Dr. Noel Hacegaba

Port of Long Beach

Deputy Executive Director/COO

Dr. Noel Hacegaba is responsible for managing the day-to-day administration and operations of the Port of Long Beach. Previously, he served as the Port’s chief commercial officer and successfully managed the Port’s commercial operations during a period of significant industry realignment and led the recovery of its largest terminal following the biggest bankruptcy in shipping line industry history. Currently, he is leading the Port’s response to the supply chain crisis. Dr. Hacegaba has more than 24 years of public and private sector experience spanning a variety of industries. Prior to joining the Port, he managed $200 million in contracts for a Fortune 500 company. Dr. Hacegaba is a graduate of the University of Southern California, where he earned degrees in economics, business administration, and urban planning. He also earned his Ph.d. in public administration from the University of La Verne. Dr. Hacegaba currently serves on the boards of various industry and non-profit organizations, including the Marine Exchange of Southern California and the Intermodal Association of North America (IANA), where he serves as chairman of the board.

Sessions With Dr. Noel Hacegaba

Monday, 28 February

  • 04:35pm - 05:20pm (EST) / 01/mar/2022 12:35 am - 01/mar/2022 01:20 am

    Examining How Public Data Initiatives Can Unravel Supply Chain Snarls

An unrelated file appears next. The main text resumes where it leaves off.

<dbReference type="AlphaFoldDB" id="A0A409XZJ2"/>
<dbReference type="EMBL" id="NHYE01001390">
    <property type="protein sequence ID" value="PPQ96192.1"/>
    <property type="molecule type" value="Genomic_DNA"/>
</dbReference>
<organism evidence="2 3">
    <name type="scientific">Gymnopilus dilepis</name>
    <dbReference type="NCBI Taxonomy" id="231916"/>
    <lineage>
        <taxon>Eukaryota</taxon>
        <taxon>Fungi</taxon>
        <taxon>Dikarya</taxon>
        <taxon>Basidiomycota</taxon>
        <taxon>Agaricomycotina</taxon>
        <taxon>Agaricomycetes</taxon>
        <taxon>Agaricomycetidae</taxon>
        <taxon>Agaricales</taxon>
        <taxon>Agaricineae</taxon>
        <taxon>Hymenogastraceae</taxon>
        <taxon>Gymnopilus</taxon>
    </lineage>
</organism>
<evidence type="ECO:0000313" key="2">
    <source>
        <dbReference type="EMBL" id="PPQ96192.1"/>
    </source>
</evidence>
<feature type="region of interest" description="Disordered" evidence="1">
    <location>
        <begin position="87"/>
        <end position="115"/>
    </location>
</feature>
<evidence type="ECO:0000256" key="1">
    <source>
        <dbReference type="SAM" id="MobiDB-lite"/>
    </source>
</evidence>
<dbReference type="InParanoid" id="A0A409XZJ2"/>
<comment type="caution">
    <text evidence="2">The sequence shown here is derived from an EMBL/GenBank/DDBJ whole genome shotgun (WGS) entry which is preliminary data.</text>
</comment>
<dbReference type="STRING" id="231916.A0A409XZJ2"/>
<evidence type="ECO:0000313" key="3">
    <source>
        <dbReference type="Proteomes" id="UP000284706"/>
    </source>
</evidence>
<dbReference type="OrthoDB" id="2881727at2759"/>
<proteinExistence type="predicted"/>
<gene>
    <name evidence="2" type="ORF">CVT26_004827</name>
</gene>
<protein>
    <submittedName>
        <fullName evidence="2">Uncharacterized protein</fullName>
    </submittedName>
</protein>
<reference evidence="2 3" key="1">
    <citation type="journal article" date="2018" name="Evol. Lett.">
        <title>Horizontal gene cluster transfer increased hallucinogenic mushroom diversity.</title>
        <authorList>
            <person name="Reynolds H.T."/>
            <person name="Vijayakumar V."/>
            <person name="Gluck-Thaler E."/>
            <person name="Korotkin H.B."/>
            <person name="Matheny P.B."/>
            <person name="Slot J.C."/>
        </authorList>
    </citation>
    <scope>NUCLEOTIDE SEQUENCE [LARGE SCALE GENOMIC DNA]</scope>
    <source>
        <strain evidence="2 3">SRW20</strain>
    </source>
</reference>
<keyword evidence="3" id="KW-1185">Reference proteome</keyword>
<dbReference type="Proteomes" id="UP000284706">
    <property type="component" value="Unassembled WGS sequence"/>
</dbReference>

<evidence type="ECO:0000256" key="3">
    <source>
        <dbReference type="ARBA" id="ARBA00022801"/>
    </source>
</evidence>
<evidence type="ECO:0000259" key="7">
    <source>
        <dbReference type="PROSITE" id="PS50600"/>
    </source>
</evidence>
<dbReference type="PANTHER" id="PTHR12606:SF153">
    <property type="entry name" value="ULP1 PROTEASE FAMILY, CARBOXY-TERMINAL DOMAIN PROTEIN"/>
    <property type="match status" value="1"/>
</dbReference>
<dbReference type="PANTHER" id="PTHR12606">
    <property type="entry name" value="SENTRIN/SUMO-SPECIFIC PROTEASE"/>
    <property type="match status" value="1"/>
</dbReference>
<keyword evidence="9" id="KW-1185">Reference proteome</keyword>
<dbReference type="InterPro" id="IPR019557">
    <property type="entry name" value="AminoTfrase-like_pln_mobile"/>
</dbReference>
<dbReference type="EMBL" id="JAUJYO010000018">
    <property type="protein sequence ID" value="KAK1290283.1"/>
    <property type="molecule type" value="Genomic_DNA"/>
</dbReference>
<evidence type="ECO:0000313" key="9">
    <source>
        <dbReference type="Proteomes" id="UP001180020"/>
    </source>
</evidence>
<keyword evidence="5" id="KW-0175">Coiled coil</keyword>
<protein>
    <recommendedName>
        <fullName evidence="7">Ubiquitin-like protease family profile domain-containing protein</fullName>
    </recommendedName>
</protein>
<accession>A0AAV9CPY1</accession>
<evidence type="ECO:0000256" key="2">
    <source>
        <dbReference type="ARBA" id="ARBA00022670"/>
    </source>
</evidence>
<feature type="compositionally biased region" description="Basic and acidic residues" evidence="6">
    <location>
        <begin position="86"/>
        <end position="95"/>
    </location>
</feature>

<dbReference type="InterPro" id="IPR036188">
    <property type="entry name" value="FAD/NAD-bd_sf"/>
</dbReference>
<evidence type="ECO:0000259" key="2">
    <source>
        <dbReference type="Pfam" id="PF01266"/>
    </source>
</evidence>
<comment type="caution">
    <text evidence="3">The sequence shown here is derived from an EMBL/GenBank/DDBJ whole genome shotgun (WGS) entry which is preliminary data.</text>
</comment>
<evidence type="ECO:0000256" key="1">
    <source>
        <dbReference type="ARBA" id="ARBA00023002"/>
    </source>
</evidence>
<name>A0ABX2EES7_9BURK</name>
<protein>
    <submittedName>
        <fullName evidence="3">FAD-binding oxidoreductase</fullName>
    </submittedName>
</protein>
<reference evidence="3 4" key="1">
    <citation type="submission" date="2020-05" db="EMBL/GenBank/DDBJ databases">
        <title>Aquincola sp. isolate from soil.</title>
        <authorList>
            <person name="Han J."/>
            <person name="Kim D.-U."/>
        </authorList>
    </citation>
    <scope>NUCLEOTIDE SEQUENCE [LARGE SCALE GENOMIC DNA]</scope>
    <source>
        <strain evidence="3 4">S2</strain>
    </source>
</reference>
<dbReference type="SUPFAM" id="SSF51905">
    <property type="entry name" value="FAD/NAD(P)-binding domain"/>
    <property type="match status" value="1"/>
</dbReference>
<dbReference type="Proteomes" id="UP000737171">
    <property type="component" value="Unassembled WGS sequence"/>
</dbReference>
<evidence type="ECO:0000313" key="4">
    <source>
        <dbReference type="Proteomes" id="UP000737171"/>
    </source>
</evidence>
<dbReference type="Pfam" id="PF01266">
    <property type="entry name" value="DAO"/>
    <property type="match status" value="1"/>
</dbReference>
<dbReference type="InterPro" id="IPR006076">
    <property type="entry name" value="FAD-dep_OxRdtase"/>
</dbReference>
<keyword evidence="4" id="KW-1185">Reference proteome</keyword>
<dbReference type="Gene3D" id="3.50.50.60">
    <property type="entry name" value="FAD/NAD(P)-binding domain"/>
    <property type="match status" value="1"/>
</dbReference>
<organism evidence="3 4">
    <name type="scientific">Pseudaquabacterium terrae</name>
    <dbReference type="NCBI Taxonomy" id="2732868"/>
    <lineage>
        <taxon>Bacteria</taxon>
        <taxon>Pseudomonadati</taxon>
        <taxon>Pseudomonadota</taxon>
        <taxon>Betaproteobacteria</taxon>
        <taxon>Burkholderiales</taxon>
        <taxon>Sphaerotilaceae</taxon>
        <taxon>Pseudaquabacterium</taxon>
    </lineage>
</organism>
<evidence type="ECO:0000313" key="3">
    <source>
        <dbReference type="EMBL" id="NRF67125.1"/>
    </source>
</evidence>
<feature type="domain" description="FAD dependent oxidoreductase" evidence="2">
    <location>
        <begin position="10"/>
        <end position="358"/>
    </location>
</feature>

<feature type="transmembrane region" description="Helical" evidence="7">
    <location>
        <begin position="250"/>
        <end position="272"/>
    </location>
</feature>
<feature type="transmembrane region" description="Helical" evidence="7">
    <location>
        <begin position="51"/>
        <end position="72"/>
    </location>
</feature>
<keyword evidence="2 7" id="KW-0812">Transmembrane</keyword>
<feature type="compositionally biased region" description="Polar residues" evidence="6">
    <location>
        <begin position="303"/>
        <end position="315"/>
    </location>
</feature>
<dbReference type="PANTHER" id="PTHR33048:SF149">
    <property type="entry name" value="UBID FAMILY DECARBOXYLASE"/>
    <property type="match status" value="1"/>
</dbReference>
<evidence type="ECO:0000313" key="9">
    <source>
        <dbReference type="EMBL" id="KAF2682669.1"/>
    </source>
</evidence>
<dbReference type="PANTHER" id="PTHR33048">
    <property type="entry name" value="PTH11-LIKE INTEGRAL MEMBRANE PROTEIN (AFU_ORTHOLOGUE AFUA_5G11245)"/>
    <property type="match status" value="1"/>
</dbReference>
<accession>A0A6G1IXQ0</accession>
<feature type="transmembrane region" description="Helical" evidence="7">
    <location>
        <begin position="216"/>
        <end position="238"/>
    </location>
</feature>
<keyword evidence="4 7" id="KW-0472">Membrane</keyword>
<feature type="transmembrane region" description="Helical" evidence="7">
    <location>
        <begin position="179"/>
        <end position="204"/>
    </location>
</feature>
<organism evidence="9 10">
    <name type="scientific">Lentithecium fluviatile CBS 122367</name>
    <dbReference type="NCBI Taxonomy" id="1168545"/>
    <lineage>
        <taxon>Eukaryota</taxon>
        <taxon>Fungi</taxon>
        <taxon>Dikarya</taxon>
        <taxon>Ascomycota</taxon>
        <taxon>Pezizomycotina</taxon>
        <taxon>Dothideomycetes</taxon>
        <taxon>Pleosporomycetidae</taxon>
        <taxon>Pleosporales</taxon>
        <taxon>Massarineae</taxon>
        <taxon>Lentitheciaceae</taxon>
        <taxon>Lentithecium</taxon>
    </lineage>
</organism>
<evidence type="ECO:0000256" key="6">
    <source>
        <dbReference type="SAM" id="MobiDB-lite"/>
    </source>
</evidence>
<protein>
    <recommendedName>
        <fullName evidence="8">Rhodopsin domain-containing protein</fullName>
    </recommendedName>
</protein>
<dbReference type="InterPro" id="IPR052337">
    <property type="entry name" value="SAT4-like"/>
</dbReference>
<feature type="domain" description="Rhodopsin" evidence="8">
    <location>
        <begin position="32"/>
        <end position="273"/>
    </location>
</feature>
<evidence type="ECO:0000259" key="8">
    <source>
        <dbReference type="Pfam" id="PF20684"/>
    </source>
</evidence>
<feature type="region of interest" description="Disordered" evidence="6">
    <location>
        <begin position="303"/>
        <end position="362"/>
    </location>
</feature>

The movement of goods can be defined as private sector parties engaging in commercial activity using public sector infrastructure. That makes it an inherently complex problem to determine the role private and public sectors play in collecting, cleansing, and providing data to the broader industry. Two recent developments provide a snapshot of the complexity and opportunity in the public sector taking a direct interest in supply chain data. The US Federal Maritime Commission is in the midst of a fact-finding initiative to understand how data could be used to increase the flow of goods into and out of North America, leading up to a summit it will hold in late spring. Separately, the Port of Long Beach in late December announced the launch of a platform to collect and provide data to assist shippers. Both initiatives are driven by the desire to provide a data-hungry industry with better and more real-time information about freight infrastructure. But both also are being launched into an environment in which other platforms, both public and private, exist. This session will look at the overall goal of public supply chain data initiatives, how they fit with one another, and what role the private sector can play as both providers and consumers of data from such initiatives.